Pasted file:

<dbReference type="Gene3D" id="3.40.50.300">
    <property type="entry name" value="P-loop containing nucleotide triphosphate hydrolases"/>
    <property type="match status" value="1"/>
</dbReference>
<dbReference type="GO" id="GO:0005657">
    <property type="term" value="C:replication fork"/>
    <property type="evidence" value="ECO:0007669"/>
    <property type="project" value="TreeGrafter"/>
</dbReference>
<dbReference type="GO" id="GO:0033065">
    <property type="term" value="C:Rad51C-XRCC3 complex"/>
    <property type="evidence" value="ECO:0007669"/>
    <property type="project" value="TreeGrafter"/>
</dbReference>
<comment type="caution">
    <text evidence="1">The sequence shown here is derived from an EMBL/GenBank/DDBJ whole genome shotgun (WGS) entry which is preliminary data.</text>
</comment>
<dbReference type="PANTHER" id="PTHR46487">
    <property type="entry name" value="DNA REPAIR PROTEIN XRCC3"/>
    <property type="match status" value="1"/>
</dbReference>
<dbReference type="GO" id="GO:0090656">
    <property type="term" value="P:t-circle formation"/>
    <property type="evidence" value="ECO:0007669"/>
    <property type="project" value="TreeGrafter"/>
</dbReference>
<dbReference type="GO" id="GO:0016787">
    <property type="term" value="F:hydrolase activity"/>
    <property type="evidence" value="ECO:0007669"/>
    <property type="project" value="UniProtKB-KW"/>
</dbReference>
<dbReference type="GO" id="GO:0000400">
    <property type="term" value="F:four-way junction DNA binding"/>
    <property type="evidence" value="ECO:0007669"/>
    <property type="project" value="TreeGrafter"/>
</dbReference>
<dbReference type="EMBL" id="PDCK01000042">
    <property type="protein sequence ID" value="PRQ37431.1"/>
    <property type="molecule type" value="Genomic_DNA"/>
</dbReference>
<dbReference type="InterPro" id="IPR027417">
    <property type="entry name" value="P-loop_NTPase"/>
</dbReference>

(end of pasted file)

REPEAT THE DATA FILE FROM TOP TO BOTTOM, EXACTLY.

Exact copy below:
<dbReference type="Gene3D" id="3.40.50.300">
    <property type="entry name" value="P-loop containing nucleotide triphosphate hydrolases"/>
    <property type="match status" value="1"/>
</dbReference>
<dbReference type="GO" id="GO:0005657">
    <property type="term" value="C:replication fork"/>
    <property type="evidence" value="ECO:0007669"/>
    <property type="project" value="TreeGrafter"/>
</dbReference>
<dbReference type="GO" id="GO:0033065">
    <property type="term" value="C:Rad51C-XRCC3 complex"/>
    <property type="evidence" value="ECO:0007669"/>
    <property type="project" value="TreeGrafter"/>
</dbReference>
<comment type="caution">
    <text evidence="1">The sequence shown here is derived from an EMBL/GenBank/DDBJ whole genome shotgun (WGS) entry which is preliminary data.</text>
</comment>
<dbReference type="PANTHER" id="PTHR46487">
    <property type="entry name" value="DNA REPAIR PROTEIN XRCC3"/>
    <property type="match status" value="1"/>
</dbReference>
<dbReference type="GO" id="GO:0090656">
    <property type="term" value="P:t-circle formation"/>
    <property type="evidence" value="ECO:0007669"/>
    <property type="project" value="TreeGrafter"/>
</dbReference>
<dbReference type="GO" id="GO:0016787">
    <property type="term" value="F:hydrolase activity"/>
    <property type="evidence" value="ECO:0007669"/>
    <property type="project" value="UniProtKB-KW"/>
</dbReference>
<dbReference type="GO" id="GO:0000400">
    <property type="term" value="F:four-way junction DNA binding"/>
    <property type="evidence" value="ECO:0007669"/>
    <property type="project" value="TreeGrafter"/>
</dbReference>
<dbReference type="EMBL" id="PDCK01000042">
    <property type="protein sequence ID" value="PRQ37431.1"/>
    <property type="molecule type" value="Genomic_DNA"/>
</dbReference>
<dbReference type="InterPro" id="IPR027417">
    <property type="entry name" value="P-loop_NTPase"/>
</dbReference>